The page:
Friday, October 31, 2014

"One Plus One" and "Me Before You": Entertaining, Romantic, and Endearing


Once again the Crystal Lake Public Library's "Hot Picks" section came through for me.  I discovered a new author, Jojo Moyes, and spent the last 4 days binge reading two of her latest books, "One Plus One" and "Me Before You." I had never heard of her before, but she shot up the U.K. bestseller charts with "Me Before You." Her most recent book, "One Plus One" came in at a respectable #11 on the bestseller charts with its release in July of this year.

What makes Jojo Moyes' books so irresistible stems from their "pretty woman-esque" vibe.  No, the main female characters in these two books are not prostitutes.  They are women of substance who are somewhat down on their luck. In both books the main female character meets a wealthy older man who is having a difficult time of it.  Romance ensues, problems with the romance arise, and some things are solved while others remain unsolvable.  I am oversimplifying the plot of both books, but in "Me Before You" when Will Traynor took Lou to the classical concert and she wore a fetching red dress and got tears in her eyes as soon as the music started, I was reminded of Julia Roberts and her tearful visit to the opera with Richard Gere at her side watching for her reaction.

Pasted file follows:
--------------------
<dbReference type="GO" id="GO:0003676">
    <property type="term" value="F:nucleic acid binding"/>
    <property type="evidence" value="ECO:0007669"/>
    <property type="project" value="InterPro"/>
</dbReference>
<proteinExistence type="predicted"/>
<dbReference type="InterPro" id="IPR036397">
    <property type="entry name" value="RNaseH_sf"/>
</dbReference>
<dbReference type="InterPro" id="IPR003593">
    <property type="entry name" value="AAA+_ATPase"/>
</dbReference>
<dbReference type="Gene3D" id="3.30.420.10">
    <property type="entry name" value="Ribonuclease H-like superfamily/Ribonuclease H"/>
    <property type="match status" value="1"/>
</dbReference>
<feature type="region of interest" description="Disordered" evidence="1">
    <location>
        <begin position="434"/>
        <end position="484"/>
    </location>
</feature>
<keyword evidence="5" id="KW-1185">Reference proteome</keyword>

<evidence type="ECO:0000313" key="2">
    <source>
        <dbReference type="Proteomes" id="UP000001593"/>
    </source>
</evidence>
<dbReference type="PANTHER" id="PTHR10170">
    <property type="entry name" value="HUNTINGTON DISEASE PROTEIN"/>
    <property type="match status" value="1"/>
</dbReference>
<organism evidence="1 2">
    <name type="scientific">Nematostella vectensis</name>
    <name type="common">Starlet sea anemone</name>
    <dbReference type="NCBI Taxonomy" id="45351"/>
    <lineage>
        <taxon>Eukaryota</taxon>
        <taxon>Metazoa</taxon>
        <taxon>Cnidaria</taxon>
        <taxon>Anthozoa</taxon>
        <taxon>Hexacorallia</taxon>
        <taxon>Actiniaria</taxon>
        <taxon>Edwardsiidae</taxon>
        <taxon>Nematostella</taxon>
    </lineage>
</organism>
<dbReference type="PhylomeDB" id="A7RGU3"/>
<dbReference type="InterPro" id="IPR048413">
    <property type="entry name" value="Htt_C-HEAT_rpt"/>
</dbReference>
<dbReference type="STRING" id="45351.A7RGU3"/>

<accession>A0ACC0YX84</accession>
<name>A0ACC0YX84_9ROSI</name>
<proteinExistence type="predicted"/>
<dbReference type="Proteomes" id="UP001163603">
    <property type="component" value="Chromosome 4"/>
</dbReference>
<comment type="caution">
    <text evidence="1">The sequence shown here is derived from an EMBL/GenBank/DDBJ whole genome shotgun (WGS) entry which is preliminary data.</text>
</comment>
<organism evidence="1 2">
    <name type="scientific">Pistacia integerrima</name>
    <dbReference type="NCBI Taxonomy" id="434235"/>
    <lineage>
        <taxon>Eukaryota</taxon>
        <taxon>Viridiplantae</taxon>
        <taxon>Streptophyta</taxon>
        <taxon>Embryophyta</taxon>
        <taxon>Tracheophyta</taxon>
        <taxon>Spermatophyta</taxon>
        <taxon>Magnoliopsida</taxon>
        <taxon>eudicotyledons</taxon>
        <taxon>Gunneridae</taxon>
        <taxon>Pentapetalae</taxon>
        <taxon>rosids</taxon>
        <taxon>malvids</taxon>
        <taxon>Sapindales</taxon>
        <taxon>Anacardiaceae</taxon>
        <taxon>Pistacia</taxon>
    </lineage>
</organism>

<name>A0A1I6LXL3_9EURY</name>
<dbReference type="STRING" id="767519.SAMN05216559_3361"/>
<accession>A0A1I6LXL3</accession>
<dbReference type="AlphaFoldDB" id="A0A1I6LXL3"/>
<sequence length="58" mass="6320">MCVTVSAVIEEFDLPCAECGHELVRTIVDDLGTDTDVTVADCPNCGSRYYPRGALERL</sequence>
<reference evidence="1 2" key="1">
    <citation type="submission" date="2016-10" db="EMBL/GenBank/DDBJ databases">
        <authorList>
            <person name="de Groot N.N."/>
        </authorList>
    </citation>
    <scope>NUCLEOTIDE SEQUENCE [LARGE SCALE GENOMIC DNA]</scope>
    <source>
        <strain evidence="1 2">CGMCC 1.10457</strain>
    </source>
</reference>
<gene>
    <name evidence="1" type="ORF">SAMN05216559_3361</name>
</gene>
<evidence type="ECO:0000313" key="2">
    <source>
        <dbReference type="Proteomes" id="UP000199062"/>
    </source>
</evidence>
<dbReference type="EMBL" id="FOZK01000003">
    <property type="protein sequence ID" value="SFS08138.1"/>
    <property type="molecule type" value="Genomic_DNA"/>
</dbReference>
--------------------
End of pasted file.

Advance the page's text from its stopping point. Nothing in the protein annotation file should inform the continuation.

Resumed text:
Most of the similarities stop there, but just like "Pretty Woman" these books are genuinely likable with memorable characters and smart writing.

In "One Plus One" the main character, Jess struggles to make enough money for her and her two kids, Tanzie (who is a 10 year old math whiz who has terrible eyesight and loves sparkly clothing) and Nicky (her bullied, goth step-son) and their flatulent old dog, Norman.  When Tanzie gets a 90% scholarship to a private school because of her impressive math prowess, Jess finds a math competition that will help to cover the 10% tuition that she owes.  The only problem is the competition is in Scotland and with no way to really get there, it looks like the competition and the probable winnings are a lost cause.  But an unlikely hero, Ed Nicholls, who unbeknownst to Jess (who is his housekeeper) is also fighting a lost cause because of unintentional insider trading, helps the family to take the road trip to the math competition.